What do you think about this trailer

I think everyone's comments on the axle location is based on the camera angle of the original photo, combined with the width of the fenders. It makes it look like the near side tandem is right at the back of the trailer, but looking at the far side fender shows it is actually much closer to a standard 60/40 setup (on a tandem, measure to the pivot pin on the walking beam between the springs). If you post a square side-on shot, I suspect most of these comments will stop.
So with a 10k rating, I assume there are brakes on both axles? In my state, trailers with that sort of rating also need to be inspected (the cutoff for brakes and inspections is 3k, here).
So what'd you haul home that needed that sort of capacity, a VMC? Forklift? Wasp radial? CNC plasma table? Several pallets of untempered import hammer heads? Tire from an earth mover to be used as a jungle gym?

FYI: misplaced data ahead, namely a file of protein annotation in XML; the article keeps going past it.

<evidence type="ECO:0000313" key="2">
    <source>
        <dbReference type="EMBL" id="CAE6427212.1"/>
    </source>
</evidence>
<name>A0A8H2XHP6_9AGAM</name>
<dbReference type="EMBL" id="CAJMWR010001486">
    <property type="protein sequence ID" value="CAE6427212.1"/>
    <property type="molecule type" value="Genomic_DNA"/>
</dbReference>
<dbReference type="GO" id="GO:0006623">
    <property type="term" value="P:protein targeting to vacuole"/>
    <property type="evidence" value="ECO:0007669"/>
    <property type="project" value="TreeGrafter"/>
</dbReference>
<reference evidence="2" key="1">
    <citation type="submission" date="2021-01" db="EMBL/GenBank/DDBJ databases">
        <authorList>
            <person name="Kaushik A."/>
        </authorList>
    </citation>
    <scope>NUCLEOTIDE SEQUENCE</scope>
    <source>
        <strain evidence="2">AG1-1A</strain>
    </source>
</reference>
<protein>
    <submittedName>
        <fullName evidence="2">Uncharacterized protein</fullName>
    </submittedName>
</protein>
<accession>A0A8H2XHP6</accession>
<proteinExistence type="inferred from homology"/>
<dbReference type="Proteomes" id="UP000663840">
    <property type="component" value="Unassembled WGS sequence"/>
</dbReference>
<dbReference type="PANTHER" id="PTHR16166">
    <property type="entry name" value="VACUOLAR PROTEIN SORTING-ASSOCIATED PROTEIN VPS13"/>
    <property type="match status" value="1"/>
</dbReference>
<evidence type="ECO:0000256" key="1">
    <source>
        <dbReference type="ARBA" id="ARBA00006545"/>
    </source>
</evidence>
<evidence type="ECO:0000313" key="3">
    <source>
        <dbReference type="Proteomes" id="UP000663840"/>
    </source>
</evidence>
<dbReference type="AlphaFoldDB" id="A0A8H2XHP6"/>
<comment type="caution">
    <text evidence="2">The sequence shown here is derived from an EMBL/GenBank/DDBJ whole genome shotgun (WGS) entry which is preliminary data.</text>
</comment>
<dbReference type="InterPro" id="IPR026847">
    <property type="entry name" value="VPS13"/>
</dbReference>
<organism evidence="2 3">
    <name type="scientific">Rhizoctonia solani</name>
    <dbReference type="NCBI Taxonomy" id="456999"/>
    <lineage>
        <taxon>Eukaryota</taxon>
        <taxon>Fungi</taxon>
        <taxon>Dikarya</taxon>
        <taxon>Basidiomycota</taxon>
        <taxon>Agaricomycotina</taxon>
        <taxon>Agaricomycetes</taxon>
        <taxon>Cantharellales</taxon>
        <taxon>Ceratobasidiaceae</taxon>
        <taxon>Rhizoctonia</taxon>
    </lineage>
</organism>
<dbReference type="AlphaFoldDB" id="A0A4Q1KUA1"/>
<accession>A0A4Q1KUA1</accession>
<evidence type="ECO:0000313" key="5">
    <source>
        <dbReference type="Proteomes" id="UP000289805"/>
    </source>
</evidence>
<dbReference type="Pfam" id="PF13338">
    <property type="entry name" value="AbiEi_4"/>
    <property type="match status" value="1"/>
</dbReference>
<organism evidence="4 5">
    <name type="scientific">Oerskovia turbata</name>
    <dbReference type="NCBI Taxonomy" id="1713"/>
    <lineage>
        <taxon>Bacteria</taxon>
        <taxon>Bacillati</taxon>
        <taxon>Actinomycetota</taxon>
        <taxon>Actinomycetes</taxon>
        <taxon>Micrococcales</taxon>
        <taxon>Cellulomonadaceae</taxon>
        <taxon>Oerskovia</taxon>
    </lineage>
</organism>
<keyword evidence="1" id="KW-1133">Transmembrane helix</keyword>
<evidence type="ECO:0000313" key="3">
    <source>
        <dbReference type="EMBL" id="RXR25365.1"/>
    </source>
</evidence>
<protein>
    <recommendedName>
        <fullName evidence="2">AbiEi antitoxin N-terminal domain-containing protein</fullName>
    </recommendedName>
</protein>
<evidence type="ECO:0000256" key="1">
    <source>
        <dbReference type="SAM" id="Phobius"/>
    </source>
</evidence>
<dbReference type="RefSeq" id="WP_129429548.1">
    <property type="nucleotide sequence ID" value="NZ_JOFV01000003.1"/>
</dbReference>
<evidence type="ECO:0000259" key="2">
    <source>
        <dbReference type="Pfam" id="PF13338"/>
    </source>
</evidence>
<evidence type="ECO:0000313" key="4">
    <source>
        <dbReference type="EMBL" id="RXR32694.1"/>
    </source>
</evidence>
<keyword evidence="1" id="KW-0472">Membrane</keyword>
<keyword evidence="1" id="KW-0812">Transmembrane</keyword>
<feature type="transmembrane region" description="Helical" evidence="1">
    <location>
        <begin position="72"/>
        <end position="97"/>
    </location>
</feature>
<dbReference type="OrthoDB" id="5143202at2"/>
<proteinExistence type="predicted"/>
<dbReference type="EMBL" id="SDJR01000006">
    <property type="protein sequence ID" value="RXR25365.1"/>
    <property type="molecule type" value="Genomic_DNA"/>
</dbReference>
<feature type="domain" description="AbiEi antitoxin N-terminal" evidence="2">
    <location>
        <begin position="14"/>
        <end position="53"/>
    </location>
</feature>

--Glenn Lyford
Reply to
Glenn Lyford
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I am guessing that the empty trailer weighs 2,000 lbs, 3,000 at most.
i
Reply to
Ignoramus7432
Take it to a scale at a truck stop and weight it. A truck scale will give you your front axle, rear axle, trailer and gross combined weights for about $10.
Reply to
Pete C.
Great idea.
And this is how it looks:
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With a photo shot straight from a side, it does not look that unbalanced.
i
Reply to
Ignoramus7432
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Nope, but it looks heavy. Also those are the two piece clamp type wheels, which are an older heavy duty style. You're going to want a spare of course.
Reply to
Pete C.
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It looks heavy to you because it is a tilt bed.
i
Reply to
Ignoramus7432
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The dropdeck is definitely better. But with a winch mounted on the front of the tilt deck, you can move a lot of stuff fairly safely. I moved a Bridgeport with a landscape trailer by removing the back ramp and jacking up the front until the back of the deck was on the ground. Not ideal, but I got the machine in my garage.